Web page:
Thus, the particular type of sinus infection may be diagnosed from the symptoms and from examination of the temporal pulse, but the overall doshic balance must also be assessed carefully, by taking a detailed history and performing a thorough examination of the tongue, face, nails, and above all, the radial pulse--nadi vignan, or pulse diagnosis. Assessment of the vikruti pulse, showing the current state of balance or imbalance of the doshas, will clearly reveal, for example, general vata provocation accompanying kapha type sinus infection. Careful history taking and use of the questions, "When were you completely well?" and "What was the first symptom you experienced?" will perhaps show a history of constipation, restlessness, fear and insomnia--all vata symptoms preceding the onset of kapha sinusitis.
The treatment protocol for any sinus infection involves the following:
- Management of fever
- Use of neti or nasal cleansing
- Use of Nasya or nasal medication
- Cleansing or purificatory measures
- Lifestyle adjustments to prevent further episodes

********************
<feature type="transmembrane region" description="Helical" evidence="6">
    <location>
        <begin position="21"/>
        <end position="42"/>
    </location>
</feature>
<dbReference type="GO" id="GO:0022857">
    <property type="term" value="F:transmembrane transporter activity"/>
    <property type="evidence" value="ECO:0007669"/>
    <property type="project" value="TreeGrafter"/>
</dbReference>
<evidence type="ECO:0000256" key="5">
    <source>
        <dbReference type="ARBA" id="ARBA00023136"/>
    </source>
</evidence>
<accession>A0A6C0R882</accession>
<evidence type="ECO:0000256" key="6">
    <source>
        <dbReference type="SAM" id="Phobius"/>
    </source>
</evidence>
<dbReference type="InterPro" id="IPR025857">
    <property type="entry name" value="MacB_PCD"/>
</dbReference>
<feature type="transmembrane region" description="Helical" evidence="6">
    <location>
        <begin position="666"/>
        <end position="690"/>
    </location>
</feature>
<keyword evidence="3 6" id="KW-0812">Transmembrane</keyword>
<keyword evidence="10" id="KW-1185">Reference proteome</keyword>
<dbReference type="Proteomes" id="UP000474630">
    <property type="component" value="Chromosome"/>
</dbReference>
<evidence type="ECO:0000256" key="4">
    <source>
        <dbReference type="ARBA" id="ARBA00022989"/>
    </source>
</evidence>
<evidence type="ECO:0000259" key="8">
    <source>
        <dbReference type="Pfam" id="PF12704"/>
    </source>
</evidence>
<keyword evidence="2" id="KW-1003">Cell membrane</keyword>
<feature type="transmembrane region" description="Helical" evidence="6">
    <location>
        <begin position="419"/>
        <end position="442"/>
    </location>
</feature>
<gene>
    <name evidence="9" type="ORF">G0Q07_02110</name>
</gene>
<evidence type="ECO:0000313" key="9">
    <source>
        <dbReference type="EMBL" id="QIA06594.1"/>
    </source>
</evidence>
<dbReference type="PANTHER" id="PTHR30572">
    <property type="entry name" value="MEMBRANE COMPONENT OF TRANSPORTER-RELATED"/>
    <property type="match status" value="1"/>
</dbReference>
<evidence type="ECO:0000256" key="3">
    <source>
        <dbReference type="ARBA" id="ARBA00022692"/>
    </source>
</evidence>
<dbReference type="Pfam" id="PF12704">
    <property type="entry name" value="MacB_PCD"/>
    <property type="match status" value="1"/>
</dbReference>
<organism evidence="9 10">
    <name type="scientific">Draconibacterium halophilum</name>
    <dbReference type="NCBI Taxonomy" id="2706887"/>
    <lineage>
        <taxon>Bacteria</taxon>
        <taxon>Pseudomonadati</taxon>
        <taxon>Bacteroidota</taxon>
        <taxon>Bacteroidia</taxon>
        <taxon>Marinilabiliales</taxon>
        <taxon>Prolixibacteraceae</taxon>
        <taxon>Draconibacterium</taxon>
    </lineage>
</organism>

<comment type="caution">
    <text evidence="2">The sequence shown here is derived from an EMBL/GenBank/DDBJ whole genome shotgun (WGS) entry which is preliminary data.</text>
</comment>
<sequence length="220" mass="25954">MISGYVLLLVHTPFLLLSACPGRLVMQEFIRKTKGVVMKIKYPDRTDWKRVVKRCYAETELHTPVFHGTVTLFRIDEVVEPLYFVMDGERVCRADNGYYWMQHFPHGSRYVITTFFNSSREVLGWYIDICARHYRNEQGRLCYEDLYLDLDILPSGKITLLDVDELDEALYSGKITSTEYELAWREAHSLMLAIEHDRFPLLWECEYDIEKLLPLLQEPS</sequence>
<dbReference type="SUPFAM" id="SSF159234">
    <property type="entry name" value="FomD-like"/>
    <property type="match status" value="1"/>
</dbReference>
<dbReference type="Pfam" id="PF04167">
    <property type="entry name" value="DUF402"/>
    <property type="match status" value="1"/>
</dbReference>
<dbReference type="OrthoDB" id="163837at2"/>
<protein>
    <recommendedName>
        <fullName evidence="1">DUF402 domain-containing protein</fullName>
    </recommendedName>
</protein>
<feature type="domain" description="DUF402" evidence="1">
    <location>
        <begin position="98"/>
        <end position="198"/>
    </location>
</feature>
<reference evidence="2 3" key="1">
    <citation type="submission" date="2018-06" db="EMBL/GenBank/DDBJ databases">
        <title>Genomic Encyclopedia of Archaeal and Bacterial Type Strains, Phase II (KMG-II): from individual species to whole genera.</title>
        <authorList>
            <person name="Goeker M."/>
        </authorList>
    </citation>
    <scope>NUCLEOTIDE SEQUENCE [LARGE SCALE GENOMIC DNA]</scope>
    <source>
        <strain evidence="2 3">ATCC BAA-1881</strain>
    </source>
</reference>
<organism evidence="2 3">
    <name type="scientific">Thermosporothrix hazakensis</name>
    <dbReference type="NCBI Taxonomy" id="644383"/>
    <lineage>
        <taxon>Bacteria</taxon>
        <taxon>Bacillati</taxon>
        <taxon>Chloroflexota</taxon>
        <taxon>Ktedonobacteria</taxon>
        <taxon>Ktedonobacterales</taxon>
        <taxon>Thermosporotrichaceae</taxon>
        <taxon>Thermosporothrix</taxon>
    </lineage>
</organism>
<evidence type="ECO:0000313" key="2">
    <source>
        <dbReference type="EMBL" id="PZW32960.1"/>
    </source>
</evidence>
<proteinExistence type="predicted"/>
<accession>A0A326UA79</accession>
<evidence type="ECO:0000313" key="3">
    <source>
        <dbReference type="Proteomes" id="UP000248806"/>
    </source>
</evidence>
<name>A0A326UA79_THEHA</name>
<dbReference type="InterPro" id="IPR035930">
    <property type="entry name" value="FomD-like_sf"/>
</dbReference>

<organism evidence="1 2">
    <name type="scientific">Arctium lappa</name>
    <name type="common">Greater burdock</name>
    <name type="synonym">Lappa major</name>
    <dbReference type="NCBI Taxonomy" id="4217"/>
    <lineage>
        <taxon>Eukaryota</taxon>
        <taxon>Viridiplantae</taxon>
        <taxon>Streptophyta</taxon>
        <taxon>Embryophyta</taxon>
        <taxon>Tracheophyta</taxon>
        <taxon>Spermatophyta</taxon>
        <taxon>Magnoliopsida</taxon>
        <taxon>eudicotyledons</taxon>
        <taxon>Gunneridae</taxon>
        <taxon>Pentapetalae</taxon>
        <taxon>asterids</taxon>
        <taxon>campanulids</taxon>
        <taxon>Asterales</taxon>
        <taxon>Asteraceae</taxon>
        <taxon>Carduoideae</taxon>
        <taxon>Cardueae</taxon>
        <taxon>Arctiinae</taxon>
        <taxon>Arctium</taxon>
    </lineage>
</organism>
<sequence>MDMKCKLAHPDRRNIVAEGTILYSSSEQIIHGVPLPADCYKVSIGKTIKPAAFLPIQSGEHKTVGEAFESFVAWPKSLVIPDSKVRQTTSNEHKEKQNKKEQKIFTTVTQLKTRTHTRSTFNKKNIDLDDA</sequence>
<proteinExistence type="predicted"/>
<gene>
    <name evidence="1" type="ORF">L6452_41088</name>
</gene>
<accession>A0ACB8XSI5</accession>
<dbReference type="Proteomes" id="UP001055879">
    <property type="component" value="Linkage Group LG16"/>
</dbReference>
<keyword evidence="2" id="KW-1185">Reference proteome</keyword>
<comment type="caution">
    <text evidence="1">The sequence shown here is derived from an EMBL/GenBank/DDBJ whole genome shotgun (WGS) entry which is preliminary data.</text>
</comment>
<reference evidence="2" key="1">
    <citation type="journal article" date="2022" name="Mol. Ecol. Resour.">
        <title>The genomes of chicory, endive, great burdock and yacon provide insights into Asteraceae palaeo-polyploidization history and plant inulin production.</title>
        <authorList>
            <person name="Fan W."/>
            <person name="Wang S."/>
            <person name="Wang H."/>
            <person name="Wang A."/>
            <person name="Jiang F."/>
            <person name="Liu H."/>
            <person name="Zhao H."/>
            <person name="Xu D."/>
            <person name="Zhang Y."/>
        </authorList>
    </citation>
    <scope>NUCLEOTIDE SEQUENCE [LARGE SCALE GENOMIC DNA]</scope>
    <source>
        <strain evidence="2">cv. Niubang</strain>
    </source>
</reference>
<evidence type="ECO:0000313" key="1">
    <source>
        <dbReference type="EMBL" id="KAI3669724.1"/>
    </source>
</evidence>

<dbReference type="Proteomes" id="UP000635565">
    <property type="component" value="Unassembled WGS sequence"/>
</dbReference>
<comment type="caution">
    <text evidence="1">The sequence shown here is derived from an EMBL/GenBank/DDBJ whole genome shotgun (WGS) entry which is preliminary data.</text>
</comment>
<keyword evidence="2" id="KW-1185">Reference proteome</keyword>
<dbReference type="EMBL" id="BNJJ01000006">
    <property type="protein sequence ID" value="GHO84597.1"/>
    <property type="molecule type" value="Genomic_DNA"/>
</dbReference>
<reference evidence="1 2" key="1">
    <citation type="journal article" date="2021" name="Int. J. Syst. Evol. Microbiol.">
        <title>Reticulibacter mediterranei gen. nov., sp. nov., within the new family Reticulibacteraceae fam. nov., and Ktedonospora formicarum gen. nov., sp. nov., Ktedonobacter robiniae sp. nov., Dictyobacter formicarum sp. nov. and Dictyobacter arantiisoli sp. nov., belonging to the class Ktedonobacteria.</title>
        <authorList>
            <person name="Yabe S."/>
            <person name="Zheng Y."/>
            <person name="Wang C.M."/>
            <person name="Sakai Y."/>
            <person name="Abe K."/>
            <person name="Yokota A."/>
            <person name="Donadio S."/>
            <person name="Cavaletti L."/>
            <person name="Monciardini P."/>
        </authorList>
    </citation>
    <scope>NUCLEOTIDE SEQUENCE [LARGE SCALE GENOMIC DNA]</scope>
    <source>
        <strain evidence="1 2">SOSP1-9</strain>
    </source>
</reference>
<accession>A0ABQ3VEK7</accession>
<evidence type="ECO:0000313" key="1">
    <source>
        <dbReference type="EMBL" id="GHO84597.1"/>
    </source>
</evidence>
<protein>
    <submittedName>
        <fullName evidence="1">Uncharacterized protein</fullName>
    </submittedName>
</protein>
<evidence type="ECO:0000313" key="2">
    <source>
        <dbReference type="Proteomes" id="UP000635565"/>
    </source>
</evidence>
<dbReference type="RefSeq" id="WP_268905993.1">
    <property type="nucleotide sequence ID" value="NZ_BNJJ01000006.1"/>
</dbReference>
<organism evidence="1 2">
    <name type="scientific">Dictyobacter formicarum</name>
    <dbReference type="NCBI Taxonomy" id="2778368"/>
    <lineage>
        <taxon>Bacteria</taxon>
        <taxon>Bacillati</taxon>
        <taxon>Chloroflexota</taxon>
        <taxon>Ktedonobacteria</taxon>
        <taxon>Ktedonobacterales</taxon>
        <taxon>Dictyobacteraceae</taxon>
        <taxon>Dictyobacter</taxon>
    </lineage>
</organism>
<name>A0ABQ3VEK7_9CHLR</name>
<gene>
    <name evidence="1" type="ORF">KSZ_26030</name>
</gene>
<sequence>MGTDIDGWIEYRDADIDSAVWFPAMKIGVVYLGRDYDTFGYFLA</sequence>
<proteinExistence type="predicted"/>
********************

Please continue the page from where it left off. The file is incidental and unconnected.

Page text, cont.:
Management of fever
Acute sinusitis, like any acute condition, should be treated according to the classic guidelines for fever. If this is not done, either the sinusitis will become chronic or other, more severe conditions will arise. Of the utmost importance in the management of fever is fasting. The patient should abstain from solid food for the duration of the fever, until the temperature returns to normal and keen appetite arises. The vata person can fast on warm tea made from fresh ginger or from ajwan (Sanskrit, ajamoda, Lat. apium graveolens), which calms vata and relieves stuffy sinuses. The pitta person can fast on cool or lukewarm teas made from coriander, sandalwood, rose or fresh ginger, all of which are anti-infective and anti-febrile. The kapha person can fast on tea of dry ginger.
Once keen appetite returns, the first meal should consist of a soup or gruel such as rice gruel, barley gruel, squash soup or mung bean gruel, cooked with digestive spices such as ginger, black pepper, cumin, coriander, fennel, turmeric, cinnamon, cardamom, and bay. This preparation helps restore digestive fire. That evening, bitter and pungent herbs such as Mahasudarshan, a combination of about forty different herbs, and Trikatu, a combination of three pungents, dry ginger, black pepper and piper longum should be taken. These bitter and pungent herbs help to restore digestive fire and remove toxins. Next day, well-cooked and easily digestible foods should be taken, such as kitcheri, a preparation made from basmati rice and mung dal, and the specific herbal regimen for the sinus infection should be instituted.